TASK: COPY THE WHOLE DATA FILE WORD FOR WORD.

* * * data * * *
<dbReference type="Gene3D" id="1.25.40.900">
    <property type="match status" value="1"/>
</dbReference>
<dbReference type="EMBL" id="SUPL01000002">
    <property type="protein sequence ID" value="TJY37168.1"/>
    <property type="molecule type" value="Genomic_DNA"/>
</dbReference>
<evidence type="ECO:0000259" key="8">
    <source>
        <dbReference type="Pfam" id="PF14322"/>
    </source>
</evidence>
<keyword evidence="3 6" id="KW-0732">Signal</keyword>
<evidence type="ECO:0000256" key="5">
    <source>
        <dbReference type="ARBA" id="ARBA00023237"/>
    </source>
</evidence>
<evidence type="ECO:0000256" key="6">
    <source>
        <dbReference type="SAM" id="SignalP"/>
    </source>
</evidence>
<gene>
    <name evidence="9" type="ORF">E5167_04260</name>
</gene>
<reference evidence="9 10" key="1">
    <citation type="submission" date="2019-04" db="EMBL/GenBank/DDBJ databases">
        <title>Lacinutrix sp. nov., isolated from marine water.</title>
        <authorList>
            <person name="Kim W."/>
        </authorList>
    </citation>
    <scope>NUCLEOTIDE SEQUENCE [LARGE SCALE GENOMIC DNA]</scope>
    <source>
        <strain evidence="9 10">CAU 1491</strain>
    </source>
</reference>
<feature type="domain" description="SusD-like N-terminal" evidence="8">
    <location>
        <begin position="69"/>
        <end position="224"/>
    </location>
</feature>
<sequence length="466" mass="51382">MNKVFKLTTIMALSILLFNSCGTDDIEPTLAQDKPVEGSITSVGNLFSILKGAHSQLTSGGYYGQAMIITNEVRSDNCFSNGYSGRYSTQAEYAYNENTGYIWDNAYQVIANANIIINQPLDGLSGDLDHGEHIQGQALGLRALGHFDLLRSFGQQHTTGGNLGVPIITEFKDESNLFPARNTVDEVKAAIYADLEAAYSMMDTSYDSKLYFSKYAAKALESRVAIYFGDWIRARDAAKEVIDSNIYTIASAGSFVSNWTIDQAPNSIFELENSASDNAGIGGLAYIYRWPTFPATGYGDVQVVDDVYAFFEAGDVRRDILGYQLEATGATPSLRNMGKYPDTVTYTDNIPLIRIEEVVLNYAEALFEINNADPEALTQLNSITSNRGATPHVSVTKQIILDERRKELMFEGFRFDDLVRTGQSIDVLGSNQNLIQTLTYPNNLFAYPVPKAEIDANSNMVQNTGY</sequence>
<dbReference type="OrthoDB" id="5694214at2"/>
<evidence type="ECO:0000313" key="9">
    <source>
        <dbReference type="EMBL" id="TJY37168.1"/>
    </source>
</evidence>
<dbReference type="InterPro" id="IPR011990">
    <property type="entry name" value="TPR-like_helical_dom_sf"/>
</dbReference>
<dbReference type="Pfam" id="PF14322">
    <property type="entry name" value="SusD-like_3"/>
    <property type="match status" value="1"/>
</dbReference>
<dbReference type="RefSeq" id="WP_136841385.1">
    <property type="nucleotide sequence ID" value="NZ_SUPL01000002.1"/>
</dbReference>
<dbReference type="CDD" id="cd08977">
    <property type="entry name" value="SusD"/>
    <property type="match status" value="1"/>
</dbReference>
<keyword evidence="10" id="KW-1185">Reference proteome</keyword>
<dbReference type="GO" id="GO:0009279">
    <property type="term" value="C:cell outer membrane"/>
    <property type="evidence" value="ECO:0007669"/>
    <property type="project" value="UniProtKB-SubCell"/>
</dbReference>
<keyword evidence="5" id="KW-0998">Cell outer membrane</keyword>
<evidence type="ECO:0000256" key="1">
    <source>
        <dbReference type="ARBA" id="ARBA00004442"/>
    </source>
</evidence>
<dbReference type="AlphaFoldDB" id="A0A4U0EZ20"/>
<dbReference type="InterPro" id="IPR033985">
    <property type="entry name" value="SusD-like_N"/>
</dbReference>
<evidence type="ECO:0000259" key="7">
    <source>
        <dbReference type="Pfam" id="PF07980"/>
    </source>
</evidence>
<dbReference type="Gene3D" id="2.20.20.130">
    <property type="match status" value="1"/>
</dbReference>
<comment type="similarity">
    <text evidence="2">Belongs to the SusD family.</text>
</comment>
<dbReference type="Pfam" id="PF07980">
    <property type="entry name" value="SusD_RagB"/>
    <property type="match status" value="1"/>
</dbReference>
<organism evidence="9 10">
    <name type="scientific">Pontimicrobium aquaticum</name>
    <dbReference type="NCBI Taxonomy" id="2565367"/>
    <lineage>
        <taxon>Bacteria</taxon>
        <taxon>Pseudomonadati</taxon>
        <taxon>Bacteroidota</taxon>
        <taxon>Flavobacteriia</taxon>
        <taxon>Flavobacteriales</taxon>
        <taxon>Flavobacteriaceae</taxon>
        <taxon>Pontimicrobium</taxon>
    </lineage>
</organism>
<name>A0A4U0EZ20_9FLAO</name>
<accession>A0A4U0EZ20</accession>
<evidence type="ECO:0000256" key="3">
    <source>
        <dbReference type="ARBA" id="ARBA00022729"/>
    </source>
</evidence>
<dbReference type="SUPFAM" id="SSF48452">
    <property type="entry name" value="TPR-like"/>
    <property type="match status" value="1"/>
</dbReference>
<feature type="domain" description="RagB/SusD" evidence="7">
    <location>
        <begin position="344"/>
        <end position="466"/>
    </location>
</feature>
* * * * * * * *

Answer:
<dbReference type="Gene3D" id="1.25.40.900">
    <property type="match status" value="1"/>
</dbReference>
<dbReference type="EMBL" id="SUPL01000002">
    <property type="protein sequence ID" value="TJY37168.1"/>
    <property type="molecule type" value="Genomic_DNA"/>
</dbReference>
<evidence type="ECO:0000259" key="8">
    <source>
        <dbReference type="Pfam" id="PF14322"/>
    </source>
</evidence>
<keyword evidence="3 6" id="KW-0732">Signal</keyword>
<evidence type="ECO:0000256" key="5">
    <source>
        <dbReference type="ARBA" id="ARBA00023237"/>
    </source>
</evidence>
<evidence type="ECO:0000256" key="6">
    <source>
        <dbReference type="SAM" id="SignalP"/>
    </source>
</evidence>
<gene>
    <name evidence="9" type="ORF">E5167_04260</name>
</gene>
<reference evidence="9 10" key="1">
    <citation type="submission" date="2019-04" db="EMBL/GenBank/DDBJ databases">
        <title>Lacinutrix sp. nov., isolated from marine water.</title>
        <authorList>
            <person name="Kim W."/>
        </authorList>
    </citation>
    <scope>NUCLEOTIDE SEQUENCE [LARGE SCALE GENOMIC DNA]</scope>
    <source>
        <strain evidence="9 10">CAU 1491</strain>
    </source>
</reference>
<feature type="domain" description="SusD-like N-terminal" evidence="8">
    <location>
        <begin position="69"/>
        <end position="224"/>
    </location>
</feature>
<sequence length="466" mass="51382">MNKVFKLTTIMALSILLFNSCGTDDIEPTLAQDKPVEGSITSVGNLFSILKGAHSQLTSGGYYGQAMIITNEVRSDNCFSNGYSGRYSTQAEYAYNENTGYIWDNAYQVIANANIIINQPLDGLSGDLDHGEHIQGQALGLRALGHFDLLRSFGQQHTTGGNLGVPIITEFKDESNLFPARNTVDEVKAAIYADLEAAYSMMDTSYDSKLYFSKYAAKALESRVAIYFGDWIRARDAAKEVIDSNIYTIASAGSFVSNWTIDQAPNSIFELENSASDNAGIGGLAYIYRWPTFPATGYGDVQVVDDVYAFFEAGDVRRDILGYQLEATGATPSLRNMGKYPDTVTYTDNIPLIRIEEVVLNYAEALFEINNADPEALTQLNSITSNRGATPHVSVTKQIILDERRKELMFEGFRFDDLVRTGQSIDVLGSNQNLIQTLTYPNNLFAYPVPKAEIDANSNMVQNTGY</sequence>
<dbReference type="OrthoDB" id="5694214at2"/>
<evidence type="ECO:0000313" key="9">
    <source>
        <dbReference type="EMBL" id="TJY37168.1"/>
    </source>
</evidence>
<dbReference type="InterPro" id="IPR011990">
    <property type="entry name" value="TPR-like_helical_dom_sf"/>
</dbReference>
<dbReference type="Pfam" id="PF14322">
    <property type="entry name" value="SusD-like_3"/>
    <property type="match status" value="1"/>
</dbReference>
<dbReference type="RefSeq" id="WP_136841385.1">
    <property type="nucleotide sequence ID" value="NZ_SUPL01000002.1"/>
</dbReference>
<dbReference type="CDD" id="cd08977">
    <property type="entry name" value="SusD"/>
    <property type="match status" value="1"/>
</dbReference>
<keyword evidence="10" id="KW-1185">Reference proteome</keyword>
<dbReference type="GO" id="GO:0009279">
    <property type="term" value="C:cell outer membrane"/>
    <property type="evidence" value="ECO:0007669"/>
    <property type="project" value="UniProtKB-SubCell"/>
</dbReference>
<keyword evidence="5" id="KW-0998">Cell outer membrane</keyword>
<evidence type="ECO:0000256" key="1">
    <source>
        <dbReference type="ARBA" id="ARBA00004442"/>
    </source>
</evidence>
<dbReference type="AlphaFoldDB" id="A0A4U0EZ20"/>
<dbReference type="InterPro" id="IPR033985">
    <property type="entry name" value="SusD-like_N"/>
</dbReference>
<evidence type="ECO:0000259" key="7">
    <source>
        <dbReference type="Pfam" id="PF07980"/>
    </source>
</evidence>
<dbReference type="Gene3D" id="2.20.20.130">
    <property type="match status" value="1"/>
</dbReference>
<comment type="similarity">
    <text evidence="2">Belongs to the SusD family.</text>
</comment>
<dbReference type="Pfam" id="PF07980">
    <property type="entry name" value="SusD_RagB"/>
    <property type="match status" value="1"/>
</dbReference>
<organism evidence="9 10">
    <name type="scientific">Pontimicrobium aquaticum</name>
    <dbReference type="NCBI Taxonomy" id="2565367"/>
    <lineage>
        <taxon>Bacteria</taxon>
        <taxon>Pseudomonadati</taxon>
        <taxon>Bacteroidota</taxon>
        <taxon>Flavobacteriia</taxon>
        <taxon>Flavobacteriales</taxon>
        <taxon>Flavobacteriaceae</taxon>
        <taxon>Pontimicrobium</taxon>
    </lineage>
</organism>
<name>A0A4U0EZ20_9FLAO</name>
<accession>A0A4U0EZ20</accession>
<evidence type="ECO:0000256" key="3">
    <source>
        <dbReference type="ARBA" id="ARBA00022729"/>
    </source>
</evidence>
<dbReference type="SUPFAM" id="SSF48452">
    <property type="entry name" value="TPR-like"/>
    <property type="match status" value="1"/>
</dbReference>
<feature type="domain" description="RagB/SusD" evidence="7">
    <location>
        <begin position="344"/>
        <end position="466"/>
    </location>
</feature>